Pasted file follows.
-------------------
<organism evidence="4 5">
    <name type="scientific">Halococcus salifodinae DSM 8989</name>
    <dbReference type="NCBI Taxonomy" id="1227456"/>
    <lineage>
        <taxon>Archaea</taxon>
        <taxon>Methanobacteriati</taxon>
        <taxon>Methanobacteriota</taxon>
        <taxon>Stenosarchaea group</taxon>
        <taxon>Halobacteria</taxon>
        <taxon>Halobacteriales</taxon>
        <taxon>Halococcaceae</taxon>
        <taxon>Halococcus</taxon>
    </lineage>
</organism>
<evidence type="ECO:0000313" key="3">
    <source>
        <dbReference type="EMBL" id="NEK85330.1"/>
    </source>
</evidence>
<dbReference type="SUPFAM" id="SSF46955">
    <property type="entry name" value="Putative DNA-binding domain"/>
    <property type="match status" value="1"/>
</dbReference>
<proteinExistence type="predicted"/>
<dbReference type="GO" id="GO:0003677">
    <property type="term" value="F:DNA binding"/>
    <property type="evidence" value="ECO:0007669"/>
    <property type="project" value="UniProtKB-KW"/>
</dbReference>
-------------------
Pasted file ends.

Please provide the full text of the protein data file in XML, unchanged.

<organism evidence="4 5">
    <name type="scientific">Halococcus salifodinae DSM 8989</name>
    <dbReference type="NCBI Taxonomy" id="1227456"/>
    <lineage>
        <taxon>Archaea</taxon>
        <taxon>Methanobacteriati</taxon>
        <taxon>Methanobacteriota</taxon>
        <taxon>Stenosarchaea group</taxon>
        <taxon>Halobacteria</taxon>
        <taxon>Halobacteriales</taxon>
        <taxon>Halococcaceae</taxon>
        <taxon>Halococcus</taxon>
    </lineage>
</organism>
<evidence type="ECO:0000313" key="3">
    <source>
        <dbReference type="EMBL" id="NEK85330.1"/>
    </source>
</evidence>
<dbReference type="SUPFAM" id="SSF46955">
    <property type="entry name" value="Putative DNA-binding domain"/>
    <property type="match status" value="1"/>
</dbReference>
<proteinExistence type="predicted"/>
<dbReference type="GO" id="GO:0003677">
    <property type="term" value="F:DNA binding"/>
    <property type="evidence" value="ECO:0007669"/>
    <property type="project" value="UniProtKB-KW"/>
</dbReference>